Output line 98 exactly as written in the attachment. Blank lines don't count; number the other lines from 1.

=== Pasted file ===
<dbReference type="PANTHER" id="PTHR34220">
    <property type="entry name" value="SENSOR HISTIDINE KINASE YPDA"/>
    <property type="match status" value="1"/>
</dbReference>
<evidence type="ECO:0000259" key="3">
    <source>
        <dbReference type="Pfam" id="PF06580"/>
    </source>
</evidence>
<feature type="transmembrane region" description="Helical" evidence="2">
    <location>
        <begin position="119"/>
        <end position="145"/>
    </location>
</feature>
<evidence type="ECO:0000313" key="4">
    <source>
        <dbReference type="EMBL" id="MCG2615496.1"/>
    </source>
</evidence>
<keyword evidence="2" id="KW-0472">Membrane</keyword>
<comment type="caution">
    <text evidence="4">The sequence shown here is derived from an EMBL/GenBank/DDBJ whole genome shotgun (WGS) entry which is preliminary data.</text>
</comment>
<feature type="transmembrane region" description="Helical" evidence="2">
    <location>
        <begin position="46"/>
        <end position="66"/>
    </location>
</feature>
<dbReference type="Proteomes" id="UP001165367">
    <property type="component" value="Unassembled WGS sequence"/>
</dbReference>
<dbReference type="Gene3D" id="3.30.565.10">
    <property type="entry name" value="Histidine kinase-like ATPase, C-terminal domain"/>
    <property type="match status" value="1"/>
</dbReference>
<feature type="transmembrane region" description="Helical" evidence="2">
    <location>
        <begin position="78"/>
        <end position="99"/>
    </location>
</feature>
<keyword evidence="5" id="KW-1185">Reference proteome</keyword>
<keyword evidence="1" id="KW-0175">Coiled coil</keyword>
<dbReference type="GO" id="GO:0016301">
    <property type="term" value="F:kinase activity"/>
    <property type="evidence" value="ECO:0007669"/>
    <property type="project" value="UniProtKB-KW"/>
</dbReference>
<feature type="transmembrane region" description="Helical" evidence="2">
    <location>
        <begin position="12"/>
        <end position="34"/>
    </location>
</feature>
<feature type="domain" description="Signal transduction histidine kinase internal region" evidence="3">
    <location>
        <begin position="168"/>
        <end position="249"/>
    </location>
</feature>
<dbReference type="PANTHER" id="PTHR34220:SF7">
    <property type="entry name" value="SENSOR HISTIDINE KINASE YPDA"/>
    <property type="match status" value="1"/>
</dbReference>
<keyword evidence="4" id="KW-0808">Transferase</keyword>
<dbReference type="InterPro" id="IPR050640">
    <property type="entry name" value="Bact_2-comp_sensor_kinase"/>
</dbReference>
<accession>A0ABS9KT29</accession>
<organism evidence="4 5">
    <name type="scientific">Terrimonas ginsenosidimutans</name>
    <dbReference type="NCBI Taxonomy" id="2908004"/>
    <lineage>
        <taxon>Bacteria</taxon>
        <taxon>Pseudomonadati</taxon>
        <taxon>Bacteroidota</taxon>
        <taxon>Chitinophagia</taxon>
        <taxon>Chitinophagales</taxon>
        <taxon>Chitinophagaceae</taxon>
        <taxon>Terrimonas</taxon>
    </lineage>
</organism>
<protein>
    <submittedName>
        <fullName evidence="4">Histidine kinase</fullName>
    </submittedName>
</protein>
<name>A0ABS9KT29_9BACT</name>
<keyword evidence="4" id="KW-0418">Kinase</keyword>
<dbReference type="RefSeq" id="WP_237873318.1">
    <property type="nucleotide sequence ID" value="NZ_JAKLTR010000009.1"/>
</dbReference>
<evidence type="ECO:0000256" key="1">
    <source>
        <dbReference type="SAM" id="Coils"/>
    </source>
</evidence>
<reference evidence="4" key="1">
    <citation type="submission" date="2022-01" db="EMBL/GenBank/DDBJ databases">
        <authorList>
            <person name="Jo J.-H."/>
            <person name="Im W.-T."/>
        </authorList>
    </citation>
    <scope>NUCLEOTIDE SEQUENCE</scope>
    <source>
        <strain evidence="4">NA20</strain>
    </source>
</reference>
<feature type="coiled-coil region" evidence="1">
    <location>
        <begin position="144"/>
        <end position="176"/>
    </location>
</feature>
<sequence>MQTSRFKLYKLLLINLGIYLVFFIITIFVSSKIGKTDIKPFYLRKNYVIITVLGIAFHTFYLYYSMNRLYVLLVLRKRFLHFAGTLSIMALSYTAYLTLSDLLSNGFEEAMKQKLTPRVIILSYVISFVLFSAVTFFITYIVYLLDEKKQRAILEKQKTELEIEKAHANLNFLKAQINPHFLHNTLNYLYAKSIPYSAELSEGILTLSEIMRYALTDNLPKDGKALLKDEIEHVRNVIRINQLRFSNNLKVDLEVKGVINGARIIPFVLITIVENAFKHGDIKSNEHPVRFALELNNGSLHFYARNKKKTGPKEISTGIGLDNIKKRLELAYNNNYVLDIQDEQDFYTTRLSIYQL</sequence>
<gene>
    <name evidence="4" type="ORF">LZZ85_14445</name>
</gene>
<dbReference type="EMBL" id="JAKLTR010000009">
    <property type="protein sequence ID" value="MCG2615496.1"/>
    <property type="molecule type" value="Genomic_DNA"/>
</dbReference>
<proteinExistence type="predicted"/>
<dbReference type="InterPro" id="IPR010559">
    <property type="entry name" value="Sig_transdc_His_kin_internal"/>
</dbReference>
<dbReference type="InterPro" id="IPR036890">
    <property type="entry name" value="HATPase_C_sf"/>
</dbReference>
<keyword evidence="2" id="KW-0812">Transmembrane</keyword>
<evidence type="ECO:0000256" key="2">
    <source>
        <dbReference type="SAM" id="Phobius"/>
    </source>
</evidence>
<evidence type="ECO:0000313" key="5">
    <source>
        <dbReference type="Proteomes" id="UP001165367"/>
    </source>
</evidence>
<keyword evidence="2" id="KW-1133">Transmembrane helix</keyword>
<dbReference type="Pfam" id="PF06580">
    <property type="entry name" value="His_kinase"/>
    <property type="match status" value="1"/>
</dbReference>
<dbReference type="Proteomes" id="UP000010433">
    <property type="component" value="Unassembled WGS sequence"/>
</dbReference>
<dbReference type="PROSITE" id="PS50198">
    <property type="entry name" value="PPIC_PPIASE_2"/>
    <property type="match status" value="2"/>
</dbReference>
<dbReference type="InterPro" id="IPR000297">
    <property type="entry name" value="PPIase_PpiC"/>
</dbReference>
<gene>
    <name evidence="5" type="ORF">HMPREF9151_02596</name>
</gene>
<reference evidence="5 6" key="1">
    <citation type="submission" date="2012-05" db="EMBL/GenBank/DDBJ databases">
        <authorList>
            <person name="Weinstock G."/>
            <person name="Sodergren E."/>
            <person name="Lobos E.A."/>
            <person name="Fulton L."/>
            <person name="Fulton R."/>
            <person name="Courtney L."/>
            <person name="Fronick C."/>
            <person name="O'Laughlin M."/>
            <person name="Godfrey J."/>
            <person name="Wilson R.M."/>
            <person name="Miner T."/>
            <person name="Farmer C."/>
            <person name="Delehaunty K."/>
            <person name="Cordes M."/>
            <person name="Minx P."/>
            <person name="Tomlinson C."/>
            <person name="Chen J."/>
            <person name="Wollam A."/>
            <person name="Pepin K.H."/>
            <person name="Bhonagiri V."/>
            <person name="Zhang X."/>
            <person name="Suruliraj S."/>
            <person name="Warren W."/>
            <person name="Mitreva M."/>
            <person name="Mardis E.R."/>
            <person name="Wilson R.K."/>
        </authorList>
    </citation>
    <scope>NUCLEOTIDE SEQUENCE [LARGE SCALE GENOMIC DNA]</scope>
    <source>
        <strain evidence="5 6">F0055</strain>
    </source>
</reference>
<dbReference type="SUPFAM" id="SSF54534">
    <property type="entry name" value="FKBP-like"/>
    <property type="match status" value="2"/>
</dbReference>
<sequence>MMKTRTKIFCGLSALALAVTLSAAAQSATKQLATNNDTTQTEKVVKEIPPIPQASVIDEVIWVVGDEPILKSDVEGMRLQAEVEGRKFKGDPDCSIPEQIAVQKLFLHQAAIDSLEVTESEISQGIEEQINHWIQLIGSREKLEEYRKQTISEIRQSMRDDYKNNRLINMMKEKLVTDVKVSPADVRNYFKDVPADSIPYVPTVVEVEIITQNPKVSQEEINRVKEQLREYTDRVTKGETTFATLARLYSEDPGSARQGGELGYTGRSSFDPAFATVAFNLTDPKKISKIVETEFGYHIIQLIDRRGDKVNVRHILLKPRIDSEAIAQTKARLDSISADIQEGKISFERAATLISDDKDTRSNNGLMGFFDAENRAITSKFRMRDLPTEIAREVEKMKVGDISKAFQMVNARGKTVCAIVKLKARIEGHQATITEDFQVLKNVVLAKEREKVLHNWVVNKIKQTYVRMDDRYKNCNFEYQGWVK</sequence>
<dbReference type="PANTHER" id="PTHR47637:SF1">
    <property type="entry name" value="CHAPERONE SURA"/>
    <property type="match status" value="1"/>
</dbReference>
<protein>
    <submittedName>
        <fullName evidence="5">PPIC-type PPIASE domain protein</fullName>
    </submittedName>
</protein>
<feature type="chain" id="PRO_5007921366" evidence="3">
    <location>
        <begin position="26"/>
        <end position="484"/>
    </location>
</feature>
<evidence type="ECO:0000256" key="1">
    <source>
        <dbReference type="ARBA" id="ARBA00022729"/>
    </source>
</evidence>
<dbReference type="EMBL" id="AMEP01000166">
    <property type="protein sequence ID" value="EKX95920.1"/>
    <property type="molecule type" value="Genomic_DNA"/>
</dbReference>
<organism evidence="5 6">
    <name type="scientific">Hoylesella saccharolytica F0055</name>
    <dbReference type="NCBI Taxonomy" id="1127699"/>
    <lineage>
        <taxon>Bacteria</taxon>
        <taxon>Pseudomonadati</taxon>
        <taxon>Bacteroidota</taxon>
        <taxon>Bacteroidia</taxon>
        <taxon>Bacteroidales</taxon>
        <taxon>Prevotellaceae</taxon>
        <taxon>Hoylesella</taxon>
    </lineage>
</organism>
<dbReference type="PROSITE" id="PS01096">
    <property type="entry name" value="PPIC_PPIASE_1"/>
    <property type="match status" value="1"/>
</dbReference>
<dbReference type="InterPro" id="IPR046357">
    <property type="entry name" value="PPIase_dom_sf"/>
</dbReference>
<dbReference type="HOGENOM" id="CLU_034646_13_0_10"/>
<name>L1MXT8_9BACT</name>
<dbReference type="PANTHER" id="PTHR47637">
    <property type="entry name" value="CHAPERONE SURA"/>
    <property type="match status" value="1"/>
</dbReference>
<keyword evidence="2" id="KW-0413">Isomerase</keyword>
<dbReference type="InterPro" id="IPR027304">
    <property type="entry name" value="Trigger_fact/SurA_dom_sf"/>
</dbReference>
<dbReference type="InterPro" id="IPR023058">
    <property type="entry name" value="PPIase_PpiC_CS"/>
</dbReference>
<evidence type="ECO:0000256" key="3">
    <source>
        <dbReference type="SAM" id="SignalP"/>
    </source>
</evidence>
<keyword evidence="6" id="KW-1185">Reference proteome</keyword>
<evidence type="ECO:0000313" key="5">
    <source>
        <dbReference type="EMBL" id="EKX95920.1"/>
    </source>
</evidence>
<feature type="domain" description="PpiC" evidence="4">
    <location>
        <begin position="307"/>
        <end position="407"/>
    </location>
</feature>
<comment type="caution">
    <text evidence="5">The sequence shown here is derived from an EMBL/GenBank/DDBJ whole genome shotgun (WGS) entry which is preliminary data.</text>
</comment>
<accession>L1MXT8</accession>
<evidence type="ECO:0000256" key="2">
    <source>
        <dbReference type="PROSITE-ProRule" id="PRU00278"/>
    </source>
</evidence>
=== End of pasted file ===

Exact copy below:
    </source>